There are plenty of games out there that posit alternate realities. Upcoming MMO The Secret World bases its whole plot around the idea, while piles of other games have at some point integrated themselves into the real world, often for marketing purposes.
But one ARG is taking the premise of games like Missing: Since January (a.k.a. In Memoriam) and drawing it out into the physical world. Mashable reports on Alternet Reality, a small start-up that has online players control the actions of real people to tell a collaborative story.
The first game the company ran, last October, featured a single character: a man who was kidnapped, and found himself alone in a boat. Players had to instruct the man how to solve the puzzles around him so that he could deduce his location, and have other characters come to his rescue. The actor himself had no idea where he was, making his on-screen behaviors a combination of improvisational acting and real-life confusion.
The human element of the "player character" is what sets this game apart. As Mashable describes:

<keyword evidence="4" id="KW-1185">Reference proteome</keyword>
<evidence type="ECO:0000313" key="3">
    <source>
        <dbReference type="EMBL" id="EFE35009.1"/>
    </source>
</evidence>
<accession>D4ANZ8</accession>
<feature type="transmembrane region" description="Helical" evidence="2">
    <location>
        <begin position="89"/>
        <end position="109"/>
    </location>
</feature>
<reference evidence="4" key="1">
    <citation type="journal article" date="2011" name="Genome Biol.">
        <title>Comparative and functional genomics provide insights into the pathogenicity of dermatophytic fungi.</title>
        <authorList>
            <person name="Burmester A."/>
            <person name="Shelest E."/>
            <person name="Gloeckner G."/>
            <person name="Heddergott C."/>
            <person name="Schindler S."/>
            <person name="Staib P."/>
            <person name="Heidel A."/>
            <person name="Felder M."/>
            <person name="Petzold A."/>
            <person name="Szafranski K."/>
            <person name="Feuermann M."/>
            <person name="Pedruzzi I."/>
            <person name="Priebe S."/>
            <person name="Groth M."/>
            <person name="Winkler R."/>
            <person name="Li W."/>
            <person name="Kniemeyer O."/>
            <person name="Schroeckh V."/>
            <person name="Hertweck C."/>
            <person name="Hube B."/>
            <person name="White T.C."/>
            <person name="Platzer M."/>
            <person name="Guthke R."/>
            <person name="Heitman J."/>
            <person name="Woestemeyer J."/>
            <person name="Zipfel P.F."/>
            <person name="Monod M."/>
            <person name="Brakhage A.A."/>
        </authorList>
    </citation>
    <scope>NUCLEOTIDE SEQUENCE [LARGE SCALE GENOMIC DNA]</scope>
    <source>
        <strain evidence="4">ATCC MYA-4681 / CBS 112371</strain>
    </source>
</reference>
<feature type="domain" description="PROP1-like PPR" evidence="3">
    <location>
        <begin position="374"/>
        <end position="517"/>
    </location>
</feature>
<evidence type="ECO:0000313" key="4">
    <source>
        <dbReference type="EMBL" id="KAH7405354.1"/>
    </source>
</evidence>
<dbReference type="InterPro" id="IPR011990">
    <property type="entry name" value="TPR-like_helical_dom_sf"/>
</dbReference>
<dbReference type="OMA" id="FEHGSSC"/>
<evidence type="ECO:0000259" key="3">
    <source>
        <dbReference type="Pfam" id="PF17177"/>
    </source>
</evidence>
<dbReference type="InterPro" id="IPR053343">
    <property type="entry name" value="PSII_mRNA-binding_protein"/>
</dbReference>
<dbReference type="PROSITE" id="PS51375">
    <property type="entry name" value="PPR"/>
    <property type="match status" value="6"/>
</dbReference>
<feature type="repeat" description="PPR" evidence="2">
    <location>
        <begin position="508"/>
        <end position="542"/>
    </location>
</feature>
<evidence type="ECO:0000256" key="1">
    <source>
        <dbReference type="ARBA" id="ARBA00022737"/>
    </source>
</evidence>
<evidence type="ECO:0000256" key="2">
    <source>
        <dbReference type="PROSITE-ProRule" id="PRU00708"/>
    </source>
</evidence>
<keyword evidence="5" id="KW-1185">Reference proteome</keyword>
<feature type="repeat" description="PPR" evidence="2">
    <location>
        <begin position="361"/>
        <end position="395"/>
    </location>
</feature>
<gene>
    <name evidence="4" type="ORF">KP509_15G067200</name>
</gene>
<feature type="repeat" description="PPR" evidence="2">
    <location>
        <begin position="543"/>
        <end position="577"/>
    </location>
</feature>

This is a computer game, of course, but there are no animations. There are no special effects, no rules and no prizes.
There's just a living, breathing man floating in a real boat.
"They yell back," says Anthony Purzycki, one of the game's creators, about the difference between a game with live actors and a traditional computer game. "If you stop playing for a minute, for example the old Mario games, Mario stops and taps his foot.
"With this, if you stop playing, there is a person on the other end. They're not just going to stop and tap their foot. They're going to start yelling, ‘Hey, let's go. Help me.'"
Purzycki insists that no actual harm comes to the potentially startled actors, who, while in uncomfortable and potentially dangerous positions, are safe. And yet, players who are accustomed to killing their video game characters in a thousand different ways just to see what happens may not always have a human avatar's best interests at heart. He added, "Your interaction is really controlling whether this person gets rescued. So, if the audience decides they don't like you, they're probably just going to leave you to die."
Naturally, we all know that no game design company would actually leave an actor to die. Provided that he is really an actor, of course, and it's not all just a cover-up for them...